The "Swimming Babies" reference
You might wonder, as one thoughtful
participant in the online AAT/H debates did, why do so many babies drown
in bathtubs and swimming pools each year?
For AAT/H proponents tell us, as evidence
for their theory, that human babies naturally hold their breath and swim.
This is a hoary chestnut indeed
which has been used for quite some time by many AAT/H proponents (including Hardy, Morgan, and Verhaegen).
This time they usually actually give the reference: "M. McGraw, Journal of Pediatrics,
1939:485-490.", so one might assume they've read this research paper and
know what it says.
They always seem to mention the human infants and how
their movements are usually "rhythmical and organized" and are "ordinarily
sufficiently forceful to propel the baby a short distance through the water".
So far so good.
But they don't seem to ever mention the fact that
the same study looked at other mammalian infants (opossum, rat, kitten,
rabbit, guinea pig, and rhesus monkey) and found that they behaved the
same way: "these rhythmical movements of the human infant are quite similar
to those of other young quadrupeds in water".
AAT/H proponents consistently
report only the info about human infants, and state that they react
in a unique manner, ignoring the contrary facts the study reports
regarding non-human infants, even though the info about both human and
non-human infants is reported on the same page.
Note that an older chimpanzee
was also tested and, just like older human infants, was inactive when placed
in the water.
Note too that this study found that "at no time did any baby
show himself capable of raising his head above the water level for the
purpose of breathing".
So that's the sad secret of the drowning infants;
what we actually find here is not so much "swimming babies" as infant mammals
slowly drowning without a struggle.
Let me take this lead-in to make another point about the supposedly instinctive ability of humans to swim:
It's been a common, even central, claim from various versions of the AAT/H that humans have some special, inbred, and unusual-for-primates knack for swimming. But they don't. In fact, ironically, it seems likely that swimming is one area where -- for similar reasons due to their locomotion specializations -- humans, chimps and bonobos (probably before they diverged from each other), and gorillas all independently evolved a similar trait: the relative inability to swim in an easy, natural, way that allows the animal to swim instinctively. So the 3 groups all independently lost the ability to swim instinctively. In each group it's due to their primary locomotion, knucklewalking for chimps, bonobos, and gorillas, and bipedalism for humans. The knucklewalking adaptation seems to be even worse for swimming than the bipedalism adaptation. It makes one tend to dip down headfirst, which is disastrous unless you learn to overcome it (which according to observers some few -- apparently some very few -- gorillas and chimps have managed to do), while the bipedalism adaptation makes you tend to tip back, which also helps you drown but can be overcome somewhat more easily. But both are worse by far than other quadrupedal methods, from what the swimming abilities of other primates and other mammals shows us, and contribute to the high drowning rates seen in humans, including infants, children, and adults. They make the instinctive swimming motions seen in mammals, and the ability to raise the head to breath, counterproductive.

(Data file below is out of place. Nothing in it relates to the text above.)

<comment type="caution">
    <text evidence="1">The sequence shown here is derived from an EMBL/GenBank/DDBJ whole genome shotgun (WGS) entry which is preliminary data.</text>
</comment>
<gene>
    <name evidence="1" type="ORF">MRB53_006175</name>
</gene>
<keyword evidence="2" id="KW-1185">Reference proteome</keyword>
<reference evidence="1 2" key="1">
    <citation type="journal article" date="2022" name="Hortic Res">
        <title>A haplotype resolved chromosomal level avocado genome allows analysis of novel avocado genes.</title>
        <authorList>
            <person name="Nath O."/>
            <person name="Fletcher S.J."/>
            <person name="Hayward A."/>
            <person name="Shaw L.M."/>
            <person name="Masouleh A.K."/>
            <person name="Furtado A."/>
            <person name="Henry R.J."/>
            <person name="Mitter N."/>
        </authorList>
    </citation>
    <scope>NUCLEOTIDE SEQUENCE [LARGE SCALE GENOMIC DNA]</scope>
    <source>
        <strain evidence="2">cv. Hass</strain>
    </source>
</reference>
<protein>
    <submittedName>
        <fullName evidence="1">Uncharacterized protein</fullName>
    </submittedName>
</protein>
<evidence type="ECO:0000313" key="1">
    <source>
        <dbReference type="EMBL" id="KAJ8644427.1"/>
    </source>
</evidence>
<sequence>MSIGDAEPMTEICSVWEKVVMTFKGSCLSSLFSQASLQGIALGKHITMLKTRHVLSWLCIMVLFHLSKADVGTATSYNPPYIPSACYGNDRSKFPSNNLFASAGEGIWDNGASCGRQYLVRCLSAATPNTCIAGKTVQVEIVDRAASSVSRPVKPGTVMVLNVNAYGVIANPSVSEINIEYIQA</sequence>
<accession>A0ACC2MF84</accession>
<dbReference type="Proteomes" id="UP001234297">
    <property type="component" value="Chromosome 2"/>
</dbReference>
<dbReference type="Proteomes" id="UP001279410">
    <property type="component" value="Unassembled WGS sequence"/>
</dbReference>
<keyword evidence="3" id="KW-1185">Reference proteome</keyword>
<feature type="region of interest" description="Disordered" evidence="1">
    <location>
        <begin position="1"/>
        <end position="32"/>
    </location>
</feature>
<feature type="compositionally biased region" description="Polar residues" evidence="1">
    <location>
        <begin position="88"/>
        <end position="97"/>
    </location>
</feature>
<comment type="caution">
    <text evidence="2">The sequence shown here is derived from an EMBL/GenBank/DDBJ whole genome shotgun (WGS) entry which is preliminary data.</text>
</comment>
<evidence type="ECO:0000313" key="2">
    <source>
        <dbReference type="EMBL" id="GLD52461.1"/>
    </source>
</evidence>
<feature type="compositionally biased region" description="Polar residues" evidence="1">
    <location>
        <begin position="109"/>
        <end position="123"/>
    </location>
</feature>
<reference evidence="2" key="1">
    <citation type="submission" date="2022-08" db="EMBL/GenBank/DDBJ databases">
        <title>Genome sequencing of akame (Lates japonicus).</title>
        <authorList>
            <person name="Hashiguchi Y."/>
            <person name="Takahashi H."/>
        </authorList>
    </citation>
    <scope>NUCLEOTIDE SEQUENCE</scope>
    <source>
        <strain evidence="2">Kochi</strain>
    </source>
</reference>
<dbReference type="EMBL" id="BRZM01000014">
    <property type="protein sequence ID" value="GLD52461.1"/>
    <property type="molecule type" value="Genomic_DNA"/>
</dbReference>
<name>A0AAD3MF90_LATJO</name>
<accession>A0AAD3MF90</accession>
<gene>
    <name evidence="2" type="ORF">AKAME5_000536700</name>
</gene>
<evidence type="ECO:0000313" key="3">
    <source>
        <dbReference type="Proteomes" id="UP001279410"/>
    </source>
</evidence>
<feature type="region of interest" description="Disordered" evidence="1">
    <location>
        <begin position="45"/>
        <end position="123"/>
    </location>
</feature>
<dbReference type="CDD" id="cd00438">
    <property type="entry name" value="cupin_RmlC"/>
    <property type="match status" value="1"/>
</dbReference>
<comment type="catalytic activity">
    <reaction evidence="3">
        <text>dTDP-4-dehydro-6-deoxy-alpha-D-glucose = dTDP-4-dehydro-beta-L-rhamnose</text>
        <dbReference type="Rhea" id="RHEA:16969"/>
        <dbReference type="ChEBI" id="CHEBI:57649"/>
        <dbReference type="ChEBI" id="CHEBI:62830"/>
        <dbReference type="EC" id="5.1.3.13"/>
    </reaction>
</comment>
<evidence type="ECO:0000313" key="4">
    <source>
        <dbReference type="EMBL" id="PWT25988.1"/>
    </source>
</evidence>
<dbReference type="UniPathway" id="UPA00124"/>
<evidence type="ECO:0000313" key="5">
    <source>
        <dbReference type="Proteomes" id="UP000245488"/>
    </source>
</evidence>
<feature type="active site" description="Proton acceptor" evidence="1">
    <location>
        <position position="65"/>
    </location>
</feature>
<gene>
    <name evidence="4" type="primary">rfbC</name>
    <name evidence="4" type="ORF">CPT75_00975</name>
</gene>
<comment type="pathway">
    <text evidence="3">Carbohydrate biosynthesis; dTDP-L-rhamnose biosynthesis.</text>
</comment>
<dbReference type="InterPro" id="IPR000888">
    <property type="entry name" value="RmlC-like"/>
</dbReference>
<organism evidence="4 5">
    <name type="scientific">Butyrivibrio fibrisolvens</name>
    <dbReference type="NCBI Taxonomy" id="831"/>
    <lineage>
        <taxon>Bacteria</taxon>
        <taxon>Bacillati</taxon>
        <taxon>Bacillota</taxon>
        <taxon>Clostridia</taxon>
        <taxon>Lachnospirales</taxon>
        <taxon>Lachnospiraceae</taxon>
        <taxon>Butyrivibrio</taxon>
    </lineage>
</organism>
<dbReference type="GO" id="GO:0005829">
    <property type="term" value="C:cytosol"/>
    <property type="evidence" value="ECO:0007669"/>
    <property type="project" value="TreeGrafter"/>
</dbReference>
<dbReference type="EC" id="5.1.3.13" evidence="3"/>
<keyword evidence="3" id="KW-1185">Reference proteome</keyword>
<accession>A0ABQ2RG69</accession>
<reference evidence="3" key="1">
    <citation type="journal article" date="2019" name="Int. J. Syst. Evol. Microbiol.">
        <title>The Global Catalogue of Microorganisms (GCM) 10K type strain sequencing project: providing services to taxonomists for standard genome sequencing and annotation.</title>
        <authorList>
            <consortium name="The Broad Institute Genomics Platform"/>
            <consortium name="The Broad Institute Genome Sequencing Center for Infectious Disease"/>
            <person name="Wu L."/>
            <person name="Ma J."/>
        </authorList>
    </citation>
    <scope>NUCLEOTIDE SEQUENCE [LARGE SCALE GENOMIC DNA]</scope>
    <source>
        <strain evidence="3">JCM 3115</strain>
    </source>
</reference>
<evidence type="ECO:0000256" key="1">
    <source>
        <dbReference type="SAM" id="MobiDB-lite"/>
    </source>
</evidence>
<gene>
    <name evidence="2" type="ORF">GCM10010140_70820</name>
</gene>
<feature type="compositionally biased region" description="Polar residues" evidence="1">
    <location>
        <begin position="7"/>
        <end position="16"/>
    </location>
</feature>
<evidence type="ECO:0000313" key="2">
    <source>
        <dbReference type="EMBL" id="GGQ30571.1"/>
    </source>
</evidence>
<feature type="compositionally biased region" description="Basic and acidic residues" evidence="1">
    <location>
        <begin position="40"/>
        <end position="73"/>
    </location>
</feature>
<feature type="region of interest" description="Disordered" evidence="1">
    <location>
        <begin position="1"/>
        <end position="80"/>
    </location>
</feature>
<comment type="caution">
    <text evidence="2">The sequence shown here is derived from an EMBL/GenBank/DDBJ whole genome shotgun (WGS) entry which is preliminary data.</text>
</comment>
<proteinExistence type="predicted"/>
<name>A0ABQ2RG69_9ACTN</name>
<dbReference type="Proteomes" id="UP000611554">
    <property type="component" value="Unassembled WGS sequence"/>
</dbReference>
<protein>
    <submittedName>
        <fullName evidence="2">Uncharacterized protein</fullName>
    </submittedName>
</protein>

This has been ignored by AAT/H proponents, especially hypocritical of them due to the fact that this has been handily described by Jan Wind in the volume The Aquatic Ape: Fact or Fiction?, a volume those same proponents regularly insist others read and not ignore.
Wind also made a point about the ubiquity of instinctive swimming ability in most mammals, including primates, and reported on a test where he placed a tree shrew and a macaque, neither of which had any swimming experience, in water and they both immediately swam perfectly well, quite unlike the typical human experience.
There seem to be few mammals which definitely cannot swim, or which cannot swim instinctively, although many have been erronously said to be unable (for instance I've seen it claimed erronously that rabbits, bats, sloths, and kangaroos are unable to do so). And of course there are many mammals which do not ordinarily try swimming, which makes it hard to say whether or not they could. As far as I have seen, humans and the African apes are among the very few which are known to not swim instinctively; two which cannot swim are (as far as I've seen) giraffes (they wade well enough, as you'd expect for an animal which has little trouble keeping its head out of water) and -- ironically enough -- adult hippos, which walk on the bottom but apparently cannot swim (juveniles can). The interesting thing about all of these -- adult hippos, giraffes, African ape, and humans -- is that their shared difficulties are due to mechanics -- weight and denseness in hippos and imbalance due to physical specializations in giraffes, African apes, and humans.